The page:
Method::Traits - Apply traits to your methods


version 0.08


    package Person;
    use strict;
    use warnings;

    use Method::Traits qw[ MyAccessor::Trait::Provider ];

    use parent 'UNIVERSAL::Object';

    our %HAS = (
        fname => sub { "" },
        lname => sub { "" },

    sub first_name : Accessor('ro', 'fname');
    sub last_name  : Accessor('rw', 'lname');

    package MyAccessor::Trait::Provider;
    use strict;
    use warnings;

    use Method::Traits ':for_providers';

    sub Accessor : OverwritesMethod {
        my ($meta, $method, $type, $slot_name) = @_;

        my $method_name = $method->name;

        $meta->add_method( $method_name => sub {
            die 'ro accessor' if $_[1];
            if $type eq 'ro';

        $meta->add_method( $method_name => sub {
            $_[0]->{$slot_name} = $_[1] if $_[1];
            if $type eq 'rw';


Traits are subroutines that are run at compile time to modify the behavior of a method. This can be something as drastic as replacing the method body, or something as unintrusive as simply tagging the method with metadata.


A trait is simply a callback which is associated with a given subroutine and fired during compile time.

How are traits registered?

Traits are registered via a mapping of trait providers, which are just packages containing trait subroutines, and the class in which you intend to apply the traits.

This is done by passing in the provider package name when using the Method::Traits package, like so:

    package My::Class;
    use Method::Traits 'My::Trait::Provider';

This will make available all the traits in My::Trait::Provider for use inside My::Class.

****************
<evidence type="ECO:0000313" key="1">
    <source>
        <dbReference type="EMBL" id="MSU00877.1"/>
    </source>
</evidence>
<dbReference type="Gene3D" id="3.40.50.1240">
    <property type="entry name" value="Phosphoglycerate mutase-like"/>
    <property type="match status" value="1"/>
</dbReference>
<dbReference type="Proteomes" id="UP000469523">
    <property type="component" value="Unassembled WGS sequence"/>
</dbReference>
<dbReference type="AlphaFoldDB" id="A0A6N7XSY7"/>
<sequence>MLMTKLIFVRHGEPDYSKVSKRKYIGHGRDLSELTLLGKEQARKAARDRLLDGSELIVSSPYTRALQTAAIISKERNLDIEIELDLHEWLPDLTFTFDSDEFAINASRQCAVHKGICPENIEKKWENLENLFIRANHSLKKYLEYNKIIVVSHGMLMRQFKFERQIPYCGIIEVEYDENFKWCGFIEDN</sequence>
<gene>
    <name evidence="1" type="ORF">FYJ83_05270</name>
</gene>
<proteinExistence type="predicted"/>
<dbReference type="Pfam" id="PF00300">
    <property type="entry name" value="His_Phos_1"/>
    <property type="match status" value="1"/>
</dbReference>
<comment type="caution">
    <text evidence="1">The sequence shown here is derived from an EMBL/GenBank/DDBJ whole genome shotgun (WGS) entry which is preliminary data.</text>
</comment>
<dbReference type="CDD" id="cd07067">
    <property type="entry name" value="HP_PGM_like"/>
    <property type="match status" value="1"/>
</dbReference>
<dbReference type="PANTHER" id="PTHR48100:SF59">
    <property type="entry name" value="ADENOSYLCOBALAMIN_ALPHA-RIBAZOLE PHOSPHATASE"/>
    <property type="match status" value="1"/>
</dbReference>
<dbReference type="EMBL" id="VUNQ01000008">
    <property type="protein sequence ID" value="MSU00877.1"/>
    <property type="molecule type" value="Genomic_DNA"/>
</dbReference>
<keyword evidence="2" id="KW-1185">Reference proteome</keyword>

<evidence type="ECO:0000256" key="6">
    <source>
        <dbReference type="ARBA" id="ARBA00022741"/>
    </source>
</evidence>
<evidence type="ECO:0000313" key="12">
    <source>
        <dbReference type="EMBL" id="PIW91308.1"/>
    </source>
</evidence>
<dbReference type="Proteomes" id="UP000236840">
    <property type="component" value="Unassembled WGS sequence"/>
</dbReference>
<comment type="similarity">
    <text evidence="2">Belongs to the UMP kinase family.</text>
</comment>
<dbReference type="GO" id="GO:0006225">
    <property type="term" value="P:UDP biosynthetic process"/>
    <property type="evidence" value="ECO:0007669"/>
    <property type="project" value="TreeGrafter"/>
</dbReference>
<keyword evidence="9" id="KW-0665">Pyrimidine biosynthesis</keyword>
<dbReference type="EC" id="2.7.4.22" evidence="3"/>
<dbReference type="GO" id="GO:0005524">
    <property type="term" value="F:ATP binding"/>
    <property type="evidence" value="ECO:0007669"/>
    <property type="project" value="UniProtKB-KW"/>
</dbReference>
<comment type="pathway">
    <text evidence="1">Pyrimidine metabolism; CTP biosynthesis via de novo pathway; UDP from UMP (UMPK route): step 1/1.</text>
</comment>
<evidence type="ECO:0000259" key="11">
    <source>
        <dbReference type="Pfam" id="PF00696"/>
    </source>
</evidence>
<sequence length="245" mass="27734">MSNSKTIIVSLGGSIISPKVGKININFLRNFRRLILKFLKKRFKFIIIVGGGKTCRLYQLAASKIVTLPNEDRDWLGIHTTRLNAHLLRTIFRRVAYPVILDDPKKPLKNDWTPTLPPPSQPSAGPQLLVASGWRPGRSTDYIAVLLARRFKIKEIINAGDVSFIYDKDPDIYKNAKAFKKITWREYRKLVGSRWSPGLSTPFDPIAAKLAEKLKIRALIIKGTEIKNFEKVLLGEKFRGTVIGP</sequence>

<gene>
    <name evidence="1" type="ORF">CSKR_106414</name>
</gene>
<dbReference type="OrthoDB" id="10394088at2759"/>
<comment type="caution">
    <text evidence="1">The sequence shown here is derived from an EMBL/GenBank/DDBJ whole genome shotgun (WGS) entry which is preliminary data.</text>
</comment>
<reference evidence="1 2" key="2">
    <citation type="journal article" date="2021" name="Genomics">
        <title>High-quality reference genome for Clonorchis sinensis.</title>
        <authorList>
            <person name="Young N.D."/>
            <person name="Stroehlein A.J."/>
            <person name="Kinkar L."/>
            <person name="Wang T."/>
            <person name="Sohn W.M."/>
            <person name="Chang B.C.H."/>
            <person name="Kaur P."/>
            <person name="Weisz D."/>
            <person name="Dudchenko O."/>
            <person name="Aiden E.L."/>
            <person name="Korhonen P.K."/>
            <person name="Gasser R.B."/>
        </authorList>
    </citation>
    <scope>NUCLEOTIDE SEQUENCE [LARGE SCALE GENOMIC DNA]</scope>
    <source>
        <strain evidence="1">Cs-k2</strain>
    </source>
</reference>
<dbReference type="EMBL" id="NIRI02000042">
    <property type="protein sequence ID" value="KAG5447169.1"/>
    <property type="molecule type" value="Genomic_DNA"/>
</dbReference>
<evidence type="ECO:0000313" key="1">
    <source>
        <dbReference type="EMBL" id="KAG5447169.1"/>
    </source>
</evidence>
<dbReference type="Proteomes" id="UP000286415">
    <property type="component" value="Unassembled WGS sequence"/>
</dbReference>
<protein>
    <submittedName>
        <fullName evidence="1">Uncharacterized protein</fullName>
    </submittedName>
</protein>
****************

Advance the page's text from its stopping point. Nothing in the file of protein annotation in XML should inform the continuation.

How are traits associated?

Traits are associated to a subroutine using the "attribute" feature of Perl. When the "attribute" mechanism is triggered for a given method, we extract the name of the attribute and then attempt to find a trait of that name in the associated providers.

This means that in the following code:

    package My::Class;
    use Method::Traits 'My::Trait::Provider';

    sub foo : SomeTrait { ... }

We will encounter the foo method and see that it has the SomeTrait "attribute". We will then look to see if there is a SomeTrait trait available in the My::Trait::Provider provider, and if found, will call that trait.

How are traits called?

The traits are called immediately when the "attribute" mechanism is triggered. The trait callbacks receieve at least two arguments, the first being a MOP::Class instance representing the subroutine's package, the next being the MOP::Method instance representing the subroutine itself, and then, if there are any arguments passed to the trait, they are also passed along.


This module is still heavily under construction and there is a high likielihood that the details will change, bear that in mind if you choose to use it.


For the moment I am going to require 5.14.4 because of the following quote by Zefram in the Sub::WhenBodied documentation:

  Prior to Perl 5.15.4, attribute handlers are executed before the body
  is attached, so see it in that intermediate state. (From Perl 5.15.4
  onwards, attribute handlers are executed after the body is attached.)
  It is otherwise unusual to see the subroutine in that intermediate

I am also using the ${^GLOBAL_PHASE} variable, which was introduced in 5.14.

It likely is possible using Devel::GlobalPhase and Sub::WhenBodied to actually implment this all for pre-5.14 perls, but for now I am not going to worry about that.


Stevan Little <>


This software is copyright (c) 2017 by Stevan Little.

This is free software; you can redistribute it and/or modify it under the same terms as the Perl 5 programming language system itself.